New Approach to Phospholipidosis Prediction
Small Business Information
675 ARAPEEN DRIVE, SUITE 302, SALT LAKE CITY, UT, 84108-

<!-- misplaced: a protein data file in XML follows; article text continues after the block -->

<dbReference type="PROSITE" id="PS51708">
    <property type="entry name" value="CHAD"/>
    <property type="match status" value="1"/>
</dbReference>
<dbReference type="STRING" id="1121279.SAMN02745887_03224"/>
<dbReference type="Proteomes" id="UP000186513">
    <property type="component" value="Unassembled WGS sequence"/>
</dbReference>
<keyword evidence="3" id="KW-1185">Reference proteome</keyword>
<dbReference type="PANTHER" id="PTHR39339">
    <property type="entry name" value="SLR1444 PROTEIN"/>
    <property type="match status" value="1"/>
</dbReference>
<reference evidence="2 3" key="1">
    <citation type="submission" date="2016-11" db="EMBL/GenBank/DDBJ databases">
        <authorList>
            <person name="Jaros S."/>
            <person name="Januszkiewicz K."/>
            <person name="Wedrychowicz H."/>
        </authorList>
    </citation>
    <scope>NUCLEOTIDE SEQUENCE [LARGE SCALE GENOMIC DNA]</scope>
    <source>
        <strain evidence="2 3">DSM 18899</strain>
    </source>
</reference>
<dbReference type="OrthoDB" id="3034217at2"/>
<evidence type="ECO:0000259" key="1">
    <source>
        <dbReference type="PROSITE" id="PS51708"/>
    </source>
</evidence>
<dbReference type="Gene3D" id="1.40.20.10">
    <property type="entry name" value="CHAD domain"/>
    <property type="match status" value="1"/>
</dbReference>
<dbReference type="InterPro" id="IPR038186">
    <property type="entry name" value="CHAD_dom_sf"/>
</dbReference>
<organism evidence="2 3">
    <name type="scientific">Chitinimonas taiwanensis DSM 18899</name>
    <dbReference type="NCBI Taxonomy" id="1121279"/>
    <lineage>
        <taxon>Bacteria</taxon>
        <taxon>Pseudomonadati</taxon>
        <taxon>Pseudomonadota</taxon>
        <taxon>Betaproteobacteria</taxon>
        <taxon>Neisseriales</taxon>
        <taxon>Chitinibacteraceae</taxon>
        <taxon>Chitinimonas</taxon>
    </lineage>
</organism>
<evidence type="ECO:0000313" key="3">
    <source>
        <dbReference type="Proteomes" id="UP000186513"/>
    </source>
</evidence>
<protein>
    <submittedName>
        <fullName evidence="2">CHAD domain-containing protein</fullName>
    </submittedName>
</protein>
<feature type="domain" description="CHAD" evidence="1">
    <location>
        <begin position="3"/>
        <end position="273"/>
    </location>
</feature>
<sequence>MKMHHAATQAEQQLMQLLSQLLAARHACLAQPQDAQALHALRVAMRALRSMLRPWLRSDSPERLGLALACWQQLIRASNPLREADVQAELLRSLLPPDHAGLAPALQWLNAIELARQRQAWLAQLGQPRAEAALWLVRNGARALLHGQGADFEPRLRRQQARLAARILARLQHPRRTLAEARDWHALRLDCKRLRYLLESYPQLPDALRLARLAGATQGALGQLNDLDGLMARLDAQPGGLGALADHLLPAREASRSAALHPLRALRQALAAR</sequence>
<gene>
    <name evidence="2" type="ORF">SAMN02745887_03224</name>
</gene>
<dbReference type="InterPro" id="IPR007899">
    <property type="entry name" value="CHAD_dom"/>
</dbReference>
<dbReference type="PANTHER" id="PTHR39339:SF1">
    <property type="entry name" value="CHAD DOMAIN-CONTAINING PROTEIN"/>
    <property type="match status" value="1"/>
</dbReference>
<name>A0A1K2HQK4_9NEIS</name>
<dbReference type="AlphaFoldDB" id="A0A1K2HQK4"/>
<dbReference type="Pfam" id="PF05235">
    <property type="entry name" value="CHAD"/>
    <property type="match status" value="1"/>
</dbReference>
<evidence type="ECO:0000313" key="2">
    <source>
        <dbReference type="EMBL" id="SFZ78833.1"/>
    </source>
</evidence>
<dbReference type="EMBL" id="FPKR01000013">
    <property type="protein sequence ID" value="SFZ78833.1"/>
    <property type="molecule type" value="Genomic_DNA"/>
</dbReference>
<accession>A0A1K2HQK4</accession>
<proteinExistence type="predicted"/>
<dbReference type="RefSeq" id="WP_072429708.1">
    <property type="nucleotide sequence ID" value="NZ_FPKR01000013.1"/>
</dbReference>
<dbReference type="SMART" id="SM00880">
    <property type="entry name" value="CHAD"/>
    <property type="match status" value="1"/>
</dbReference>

AbstractDESCRIPTION (provided by applicant): Drug safety is a major concern for people that taking medicines as well as pharmaceutical companies, regulatory bodies, and basic researchers. Drug induced phospholipidosis (DIPL) is an adverse reaction to cationic amphiphilic drugs (CADs) resulting in excessive phospholipid accumulation, which in serious cases, leads to organ failure and death. DIPL is prevalent; for example, about 50% of patients prescribed the common anti-arrythmic amiodarone will develop DIPL and upto 17% will require withdrawal from the medicine. CADs are a significant fraction of both approved drugs and chemical compounds currently in testing, but their DIPL- inducing potential is currently evaluated by laborious electron microscopy or mass spectrometry methods. These methods have been judged unsatisfactory by the FDA. Human lysosomal phospholipase A2 (LPLA2, group XV PLA2) is a phospholipid processing enzyme central to DIPL. Inhibition of LPLA2 activity induces phospholipidosis in cells, and an LPLA2 enzymatic assay would enable high-throughput testing of candidate compounds. We propose work to develop a simple fluorogenic biochemical screening assay for LPLA2 activity and its application for testing the phospholipidosis-inducing potential of CADs.Our specific aims are: i) prepare quenched fluorogenic LPLA2-specific substrates, ii) characterize these smart probe substrates, specific for phospholipases, with recombinant LPLA2, iii) develop a high throughput screening (HTS) assay, and iv) validate the assay using control and phospholipidosis- inducing CADs. With approximately one-third of all drugs entering clinical trials failing because of toxicity and safety concerns, early detection of DIPL would decrease health care costs by identifying drugs that will induce DIPL prior to expensive clinical trials. Further, we envision this project leading eventually to patient screening for LPLA2 activity. This specific application of personalized medicine would identify individuals who are susceptible to DIPLfor a given drug and guide treatment; thus preventing patient harm and improving the efficiency of healthcare in the U.S. PUBLIC HEALTH RELEVANCE: Drug safety is a major concern for people taking medicines as well as pharmaceutical groups, regulatory bodies, and basic researchers. We plan to develop and commercialize a biochemical test assessing one common type of drug toxicity called phospholipidosis. Detection of chemical compounds early in the drug- discovery process that cause phospholipidosis would prevent patient harm, decrease costs, and improve the efficiency of healthcare in the U.S.
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